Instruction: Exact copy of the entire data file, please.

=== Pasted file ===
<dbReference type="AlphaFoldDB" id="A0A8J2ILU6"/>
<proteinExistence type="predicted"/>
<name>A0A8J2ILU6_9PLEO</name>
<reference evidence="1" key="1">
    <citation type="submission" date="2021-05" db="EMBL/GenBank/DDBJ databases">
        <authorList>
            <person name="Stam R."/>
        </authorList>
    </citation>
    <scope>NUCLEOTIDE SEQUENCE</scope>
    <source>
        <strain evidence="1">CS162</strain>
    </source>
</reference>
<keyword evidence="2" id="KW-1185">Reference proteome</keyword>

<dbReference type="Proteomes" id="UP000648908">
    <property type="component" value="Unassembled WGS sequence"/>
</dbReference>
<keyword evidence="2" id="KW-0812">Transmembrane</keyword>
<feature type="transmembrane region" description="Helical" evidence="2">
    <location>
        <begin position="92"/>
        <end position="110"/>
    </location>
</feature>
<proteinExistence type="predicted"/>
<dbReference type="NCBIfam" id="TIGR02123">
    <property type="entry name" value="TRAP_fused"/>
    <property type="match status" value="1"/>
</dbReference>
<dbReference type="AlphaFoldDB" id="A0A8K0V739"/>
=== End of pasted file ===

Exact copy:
<dbReference type="AlphaFoldDB" id="A0A8J2ILU6"/>
<proteinExistence type="predicted"/>
<name>A0A8J2ILU6_9PLEO</name>
<reference evidence="1" key="1">
    <citation type="submission" date="2021-05" db="EMBL/GenBank/DDBJ databases">
        <authorList>
            <person name="Stam R."/>
        </authorList>
    </citation>
    <scope>NUCLEOTIDE SEQUENCE</scope>
    <source>
        <strain evidence="1">CS162</strain>
    </source>
</reference>
<keyword evidence="2" id="KW-1185">Reference proteome</keyword>

<dbReference type="Proteomes" id="UP000648908">
    <property type="component" value="Unassembled WGS sequence"/>
</dbReference>
<keyword evidence="2" id="KW-0812">Transmembrane</keyword>
<feature type="transmembrane region" description="Helical" evidence="2">
    <location>
        <begin position="92"/>
        <end position="110"/>
    </location>
</feature>
<proteinExistence type="predicted"/>
<dbReference type="NCBIfam" id="TIGR02123">
    <property type="entry name" value="TRAP_fused"/>
    <property type="match status" value="1"/>
</dbReference>
<dbReference type="AlphaFoldDB" id="A0A8K0V739"/>